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New Year, New You? What are the legal challenges for 2011

While 2010 was an amazing year for innovation and the creation of new technology, it is anticipated that 2011 will bring consolidation and further growth to the IT industry and as a consequence more scrutiny and attention to the underlying intellectual property.

While 2010 was an amazing year for innovation and the creation of new technology, it is anticipated that 2011 will bring consolidation and further growth to the IT industry and as a consequence more scrutiny and attention to the underlying intellectual property. So, companies must consider and address certain intellectual property issues, which are discussed in this article.

2011 is expected to be the year when IT investment focuses on strategies rather than cost-cutting, although the dominating word will still be “value for money”. Along with a wave of enterprise resource planning deals and increasingly frequent but smaller operational outsourcing deals, increased used of online trading and social media both for business and personal use, we can expect to have to deal with the following intellectual property issues:

ISP liability: not a new issue but definitely one that continues to be relevant here because under the Copyright Directive and The Electronic Commerce Directive internet service providers can be liable for failing to take down offensive, defamatory or IPR-infringing content. In such circumstances, corporate customers should seek an indemnity for any loss suffered as a result of material being unnecessarily deleted or moved and should insist on being notified in advance if any content is to be removed. The Digital Economy Act is also making ISPs responsible in the event of online copyright infringement activities.

Interoperability and compatibility of equipment: with the convergence and synergy of action of various equipment/technology, trying to apportion liability and responsibilities in the event of IP infringement is going to get very difficult.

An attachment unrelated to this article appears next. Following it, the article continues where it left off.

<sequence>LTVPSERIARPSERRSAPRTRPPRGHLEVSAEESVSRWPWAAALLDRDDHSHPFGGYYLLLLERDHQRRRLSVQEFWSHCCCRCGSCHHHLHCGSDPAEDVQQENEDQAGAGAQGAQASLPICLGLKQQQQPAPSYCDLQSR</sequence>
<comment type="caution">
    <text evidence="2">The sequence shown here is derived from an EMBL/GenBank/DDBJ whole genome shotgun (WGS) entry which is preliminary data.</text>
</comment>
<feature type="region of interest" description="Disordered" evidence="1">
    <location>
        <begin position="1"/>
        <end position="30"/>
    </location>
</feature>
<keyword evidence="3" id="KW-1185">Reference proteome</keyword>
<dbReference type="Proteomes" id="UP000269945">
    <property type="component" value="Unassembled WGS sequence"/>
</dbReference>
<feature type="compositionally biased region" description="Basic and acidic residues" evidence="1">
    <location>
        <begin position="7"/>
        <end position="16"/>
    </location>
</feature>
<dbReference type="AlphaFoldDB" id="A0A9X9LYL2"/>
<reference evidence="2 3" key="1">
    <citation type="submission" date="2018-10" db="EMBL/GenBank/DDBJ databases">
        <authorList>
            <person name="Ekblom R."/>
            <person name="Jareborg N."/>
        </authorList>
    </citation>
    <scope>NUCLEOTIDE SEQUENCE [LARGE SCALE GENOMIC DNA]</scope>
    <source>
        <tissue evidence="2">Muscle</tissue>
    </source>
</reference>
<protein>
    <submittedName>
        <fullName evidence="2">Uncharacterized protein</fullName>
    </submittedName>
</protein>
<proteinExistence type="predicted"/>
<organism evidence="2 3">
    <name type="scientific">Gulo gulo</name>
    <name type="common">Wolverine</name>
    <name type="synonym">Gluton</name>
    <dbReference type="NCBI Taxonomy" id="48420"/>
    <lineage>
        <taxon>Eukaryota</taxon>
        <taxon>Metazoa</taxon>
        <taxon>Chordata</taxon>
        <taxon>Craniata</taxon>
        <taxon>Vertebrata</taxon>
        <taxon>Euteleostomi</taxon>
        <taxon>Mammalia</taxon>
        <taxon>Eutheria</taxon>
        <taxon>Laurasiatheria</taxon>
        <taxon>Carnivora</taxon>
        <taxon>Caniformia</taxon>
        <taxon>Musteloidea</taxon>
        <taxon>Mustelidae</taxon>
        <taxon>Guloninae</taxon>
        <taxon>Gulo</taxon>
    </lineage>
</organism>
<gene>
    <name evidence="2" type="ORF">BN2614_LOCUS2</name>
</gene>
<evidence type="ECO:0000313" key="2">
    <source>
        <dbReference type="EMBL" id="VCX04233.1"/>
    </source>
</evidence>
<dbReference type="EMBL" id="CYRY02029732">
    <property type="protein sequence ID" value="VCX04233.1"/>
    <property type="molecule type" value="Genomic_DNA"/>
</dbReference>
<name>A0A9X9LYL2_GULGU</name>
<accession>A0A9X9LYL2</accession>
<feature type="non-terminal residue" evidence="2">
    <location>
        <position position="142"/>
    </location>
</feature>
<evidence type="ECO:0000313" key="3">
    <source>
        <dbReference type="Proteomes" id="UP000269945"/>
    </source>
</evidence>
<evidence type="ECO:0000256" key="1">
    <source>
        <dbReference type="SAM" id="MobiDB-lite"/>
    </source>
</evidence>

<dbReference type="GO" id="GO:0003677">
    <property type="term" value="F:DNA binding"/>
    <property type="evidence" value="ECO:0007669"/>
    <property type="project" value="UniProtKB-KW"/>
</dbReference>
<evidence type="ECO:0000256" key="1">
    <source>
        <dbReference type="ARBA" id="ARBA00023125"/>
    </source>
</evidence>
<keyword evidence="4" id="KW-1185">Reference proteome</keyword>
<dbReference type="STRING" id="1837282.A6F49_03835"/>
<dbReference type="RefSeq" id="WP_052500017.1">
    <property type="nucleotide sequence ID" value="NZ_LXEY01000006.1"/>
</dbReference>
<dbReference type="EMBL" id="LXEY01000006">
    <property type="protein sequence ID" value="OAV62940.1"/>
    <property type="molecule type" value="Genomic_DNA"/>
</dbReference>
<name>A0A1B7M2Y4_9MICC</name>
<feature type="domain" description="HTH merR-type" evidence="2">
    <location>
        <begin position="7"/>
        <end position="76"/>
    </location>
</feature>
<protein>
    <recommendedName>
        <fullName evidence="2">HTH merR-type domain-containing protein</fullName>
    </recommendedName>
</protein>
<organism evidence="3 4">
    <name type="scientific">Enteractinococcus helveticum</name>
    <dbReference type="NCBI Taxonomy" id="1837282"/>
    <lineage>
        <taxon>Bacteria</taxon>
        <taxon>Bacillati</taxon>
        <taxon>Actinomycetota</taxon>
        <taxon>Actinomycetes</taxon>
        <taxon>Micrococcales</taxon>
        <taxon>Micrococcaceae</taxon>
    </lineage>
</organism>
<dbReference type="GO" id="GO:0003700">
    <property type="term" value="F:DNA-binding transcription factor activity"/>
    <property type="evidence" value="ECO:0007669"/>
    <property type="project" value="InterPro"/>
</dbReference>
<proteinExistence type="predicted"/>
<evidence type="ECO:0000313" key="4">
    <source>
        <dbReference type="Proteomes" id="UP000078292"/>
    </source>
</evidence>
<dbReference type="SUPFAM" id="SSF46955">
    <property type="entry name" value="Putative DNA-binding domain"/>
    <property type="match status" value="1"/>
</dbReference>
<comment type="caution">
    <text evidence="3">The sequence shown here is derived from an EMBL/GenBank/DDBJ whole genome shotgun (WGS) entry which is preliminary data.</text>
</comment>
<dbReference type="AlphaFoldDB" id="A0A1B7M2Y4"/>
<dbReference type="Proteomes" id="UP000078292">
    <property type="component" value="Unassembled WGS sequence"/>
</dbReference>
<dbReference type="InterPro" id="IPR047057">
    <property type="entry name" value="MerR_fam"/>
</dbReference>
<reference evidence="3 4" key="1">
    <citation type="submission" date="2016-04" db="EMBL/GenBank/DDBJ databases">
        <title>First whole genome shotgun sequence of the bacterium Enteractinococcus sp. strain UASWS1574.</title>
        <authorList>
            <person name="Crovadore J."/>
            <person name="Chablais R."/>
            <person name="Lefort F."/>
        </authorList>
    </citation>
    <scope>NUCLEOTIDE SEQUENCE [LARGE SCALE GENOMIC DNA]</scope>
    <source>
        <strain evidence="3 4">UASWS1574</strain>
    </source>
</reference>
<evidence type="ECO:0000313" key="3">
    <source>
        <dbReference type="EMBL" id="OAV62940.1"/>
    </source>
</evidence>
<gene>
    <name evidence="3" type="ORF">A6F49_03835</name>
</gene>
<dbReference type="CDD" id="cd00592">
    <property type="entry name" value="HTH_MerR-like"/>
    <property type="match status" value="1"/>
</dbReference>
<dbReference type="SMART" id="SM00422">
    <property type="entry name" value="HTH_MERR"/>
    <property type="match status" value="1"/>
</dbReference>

Content licensing: obtaining permissions from existing rights-holders for use of pictures, video or audio content, and the cost and complexity of enforcing IP rights within the UK and internationally. Generally, the standard terms and conditions include a broad licence allowing them to use any content stored on its servers. Customers should take particular care in identifying any rights they are agreeing to provide to the vendor. The content provider will look to exclude all liability for content stored or posted on its services and will normally include a right in its standard terms to remove any data from its servers.

Privacy: including online employees and children protection

Cloud computing: as service-based computing continues to move towards becoming a utility paid for by metered access, “platforms as a service” (PaaS) where third parties can host their software applications in order to distribute them to customers, software as a service and fabric-based infrastructure, where a system is aggregated from separate building block components by means of a fabric (a stack of switches on a backplane that connects together the functions that a PC or laptop performs today, like processor, memory, input/output and system software) will be used more often.

SaaS/PaaS vendors have very high numbers of contracts globally, they generally seek to offer their services on standard terms. These terms tend to be strongly supplier-centric, excluding all but the most limited of warranties and any liability for data loss or corruption or service failure. In the UK, standard terms (and in particular any exclusions or limits of liability) are subject to the Unfair Contract Terms Act 1977 (UCTA) and therefore must be reasonable but it is far safer to seek to negotiate key provisions in advance rather than rely on statutory protection after an issue arises. It is also likely that customers will need to ask for service levels and service credits to be proposed.

Also in a SaaS/PaaS scenario, appropriate software licences need to be granted to the customer. This is because users have online use of software at a PC and, without a licence, this would amount to copyright infringement.